Goodbye, Millennials

Get off our lawn.


Kids These Days: Human Capital and the Making of Millennials, by Malcolm Harris, Little, Brown and Co., 228 pages, $25

Little, Brown and Co.

"In short: Millennials are over," Taylor Lorenz wrote in BuzzFeed in October. "It was fun while it lasted. But like a slice of avocado toast left too long in the sun, our cultural relevance has begun to rot."

The year 2018, Lorenz argues, will be the year the media obsession with the selfie generation (birth dates: roughly 1982 through 1999) finally fades.

Arriving during this transition period between millennialism and whatever comes next is Kids These Days, Malcolm Harris' thoughtful and deeply researched portrait of the cultural, political, and economic factors that shaped the millennial generation. In his telling, it's not a pretty picture: Millennials are anxious, depressed, and above all financially screwed by an American system that increasingly produces rampant economic inequality. There's plenty right with this thesis, even if the message is marred by the author's need to blame everything on capitalism.

To understand the book, it's helpful to know some things about Harris. First, he is a millennial. The cover of the book proudly notes its author was born in 1988, the veritable eye of the millennial storm. (Note: The author of this review was born in 1988, too.) Harris is also an ardent leftist, of the anarchist variety, who first came to national attention as a leader of the Occupy Wall Street movement in 2011. Harris became known for stunts; he tricked several news outlets into thinking the band Radiohead was going to perform at Zuccotti Park, for example, later admitting his involvement in the hoax to Gawker. He was also among the Occupiers arrested for marching across the Brooklyn Bridge in defiance of police orders.

But there's little of Harris' characteristic mischief making in Kids These Days, which suggests the author, like the generation he represents, may have finally grown up. Instead, the book is filled with charts and data to support his claims about the average millennial's less-than-ideal quality of life. Depression rates have increased "1,000 percent over the past century," writes Harris, "with around half of that growth occurring since the late 1980s." It's no wonder they're depressed, he continues: They were sold a raw deal. They worked hard at school, drilled relentlessly to pass their college entrance exams, borrowed massive sums of money to afford university tuition, and then discovered that the promised reward—a well-paying job—was by no means guaranteed.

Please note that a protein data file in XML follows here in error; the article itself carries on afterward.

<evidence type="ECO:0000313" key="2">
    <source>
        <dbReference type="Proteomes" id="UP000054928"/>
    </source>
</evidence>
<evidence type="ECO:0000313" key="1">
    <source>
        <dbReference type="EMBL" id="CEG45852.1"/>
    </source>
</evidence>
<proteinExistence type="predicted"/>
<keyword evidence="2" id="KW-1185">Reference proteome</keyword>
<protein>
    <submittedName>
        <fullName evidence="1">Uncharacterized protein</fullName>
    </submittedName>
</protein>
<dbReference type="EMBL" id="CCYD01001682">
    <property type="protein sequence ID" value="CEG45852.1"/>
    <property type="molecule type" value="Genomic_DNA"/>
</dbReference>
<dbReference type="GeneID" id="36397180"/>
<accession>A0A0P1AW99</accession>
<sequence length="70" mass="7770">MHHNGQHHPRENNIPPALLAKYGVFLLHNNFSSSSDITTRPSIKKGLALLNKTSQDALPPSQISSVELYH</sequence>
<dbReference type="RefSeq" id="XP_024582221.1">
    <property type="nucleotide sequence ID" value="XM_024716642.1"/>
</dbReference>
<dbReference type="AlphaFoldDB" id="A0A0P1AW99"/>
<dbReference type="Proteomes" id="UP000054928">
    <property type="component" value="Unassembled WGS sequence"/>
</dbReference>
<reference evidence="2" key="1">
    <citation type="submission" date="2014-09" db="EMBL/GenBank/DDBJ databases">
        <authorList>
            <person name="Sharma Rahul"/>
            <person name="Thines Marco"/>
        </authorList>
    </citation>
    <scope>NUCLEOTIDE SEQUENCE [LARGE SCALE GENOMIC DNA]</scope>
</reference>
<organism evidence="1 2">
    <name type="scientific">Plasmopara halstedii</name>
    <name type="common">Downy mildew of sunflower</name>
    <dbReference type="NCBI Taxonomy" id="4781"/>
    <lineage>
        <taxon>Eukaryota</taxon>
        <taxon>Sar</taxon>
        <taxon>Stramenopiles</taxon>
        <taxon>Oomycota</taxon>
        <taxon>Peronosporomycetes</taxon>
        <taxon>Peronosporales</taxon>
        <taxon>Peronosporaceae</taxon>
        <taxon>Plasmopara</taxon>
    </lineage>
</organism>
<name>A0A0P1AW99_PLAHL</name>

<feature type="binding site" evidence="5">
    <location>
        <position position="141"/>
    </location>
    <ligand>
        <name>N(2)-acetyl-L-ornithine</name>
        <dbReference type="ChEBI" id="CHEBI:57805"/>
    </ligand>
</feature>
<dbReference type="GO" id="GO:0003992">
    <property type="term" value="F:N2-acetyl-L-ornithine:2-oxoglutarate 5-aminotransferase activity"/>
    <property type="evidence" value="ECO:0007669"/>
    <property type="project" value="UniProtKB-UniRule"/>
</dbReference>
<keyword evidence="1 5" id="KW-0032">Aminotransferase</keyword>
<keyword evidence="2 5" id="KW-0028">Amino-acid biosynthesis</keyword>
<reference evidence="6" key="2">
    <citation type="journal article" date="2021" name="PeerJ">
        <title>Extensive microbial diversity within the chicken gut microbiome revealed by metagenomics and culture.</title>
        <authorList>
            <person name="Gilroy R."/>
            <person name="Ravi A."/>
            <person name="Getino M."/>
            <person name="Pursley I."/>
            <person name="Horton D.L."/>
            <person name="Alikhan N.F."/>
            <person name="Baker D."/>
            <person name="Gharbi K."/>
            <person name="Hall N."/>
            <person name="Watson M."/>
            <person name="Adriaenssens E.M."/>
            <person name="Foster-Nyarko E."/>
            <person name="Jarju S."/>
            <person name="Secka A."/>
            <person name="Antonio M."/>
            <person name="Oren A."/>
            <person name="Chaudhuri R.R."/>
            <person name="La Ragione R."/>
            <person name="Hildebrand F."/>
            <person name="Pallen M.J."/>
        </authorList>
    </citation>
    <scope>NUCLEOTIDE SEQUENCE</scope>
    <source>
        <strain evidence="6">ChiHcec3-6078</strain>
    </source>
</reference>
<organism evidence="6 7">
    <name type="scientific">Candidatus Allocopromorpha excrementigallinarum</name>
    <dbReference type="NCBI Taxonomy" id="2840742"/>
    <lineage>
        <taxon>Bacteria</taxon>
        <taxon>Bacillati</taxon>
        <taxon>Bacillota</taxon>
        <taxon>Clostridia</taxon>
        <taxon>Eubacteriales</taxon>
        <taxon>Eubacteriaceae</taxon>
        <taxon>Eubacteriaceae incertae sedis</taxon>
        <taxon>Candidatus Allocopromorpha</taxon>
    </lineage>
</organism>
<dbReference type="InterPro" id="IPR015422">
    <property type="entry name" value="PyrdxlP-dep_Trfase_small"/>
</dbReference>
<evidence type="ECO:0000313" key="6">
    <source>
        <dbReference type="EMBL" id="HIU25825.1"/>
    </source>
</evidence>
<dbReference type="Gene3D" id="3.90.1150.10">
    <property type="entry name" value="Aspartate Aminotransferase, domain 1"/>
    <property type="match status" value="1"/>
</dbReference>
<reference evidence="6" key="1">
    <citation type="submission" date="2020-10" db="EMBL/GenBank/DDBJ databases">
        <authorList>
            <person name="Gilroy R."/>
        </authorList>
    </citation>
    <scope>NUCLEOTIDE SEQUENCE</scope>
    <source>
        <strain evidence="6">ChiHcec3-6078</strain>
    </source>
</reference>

"Higher education is, in addition to many other things, an economic regime that extracts increasingly absurd amounts of money from millions of young people's as-yet-unperformed labor," writes Harris. "For anyone who takes out a student loan—and that's two-thirds of students—succeeding at contemporary American childhood now means contracting out hours, days, years of their future work to the government, with no way to escape the consequences of what is barely a decision in the first place."

Harris is as disparaging of primary education as he is of higher ed. He castigates helicopter parenting, zero-tolerance school discipline, and other trends that discourage kids from enjoying childhood. "The result is a generation of children with an unprecedented lack of unsupervised time who have been systematically denied the chance to build selves without adult oversight," he writes in a passage that could have come straight from the pen of Reason's resident free-range mom, Lenore Skenazy. Childhood is "no longer a time to make mistakes; now it's when bad choices have the biggest impact."

Harris is refreshingly frank about the role government itself has played in making life miserable for his generation. He dedicates an entire chapter to misguided federal policies, backed by both Republicans and Democrats, that have contributed to the rat race of millennial life. These include the Common Core standards, a federally supported effort to uniformly focus K–12 classrooms on herding all kids into college; mass incarceration, which disproportionately affects young people of color; and even Social Security, a welfare scheme that currently benefits older Americans but is being funded by millennials. Harris notes that although most millennials support the existence of Social Security, a majority expect never to see a dime when the time comes for them to retire. "Whether it's generosity of spirit, utilitarian analysis, or plain old resignation, the so-called entitled generation doesn't even feel entitled to our own entitlements," he writes.

These are all worthy observations. But Harris' thesis starts to come apart when he tries to lay these sins at the altar of capitalism. It is the relentless pursuit of profits, he says, that has created a world in which millennials are barely scraping by. Competition is killing us all, from the high schooler managing 18 different extracurricular activities in the hopes of getting in to Harvard and Yale to the Adderall-addicted 20-something pulling an all-nighter while studying for the LSAT, from the would-be teenage YouTube sensation maintaining eight social media accounts to the underemployed Starbucks barista drowning in student loan debt.

"The rate of change is visibly unsustainable," writes Harris. "The profiteers call this process 'disruption,' while commentators on the left generally call it 'neo-liberalism' or 'late capitalism.' Millennials know it better as 'the world,' or 'America,' or 'Everything.' And Everything sucks."

But neoliberalism didn't cause the student loan crisis; the federal government's policy of subsidizing student loans did that. It isn't free market competition driving up tuition rates: Multiple studies, including a 2015 report from the Federal Reserve Bank of New York, have found that federal loan programs are mostly responsible. It was the government, not business, that started jailing parents for letting their kids walk to school or play in the park by themselves. And schools aren't suspending more low-income minority kids because of capitalism; they're doing it because legislators codified mandatory suspensions into law and threw money at schools to hire more cops.

Plus, while generational fatalism is alluring and occasionally justified, not everything sucks. Millennials have lower drunk driving rates, for instance, and we engage in less risky sex. Harris is cognizant of some of the more positive trends affecting millennials—he notes several of them in the book—but his outlook nonetheless remains incredibly negative throughout.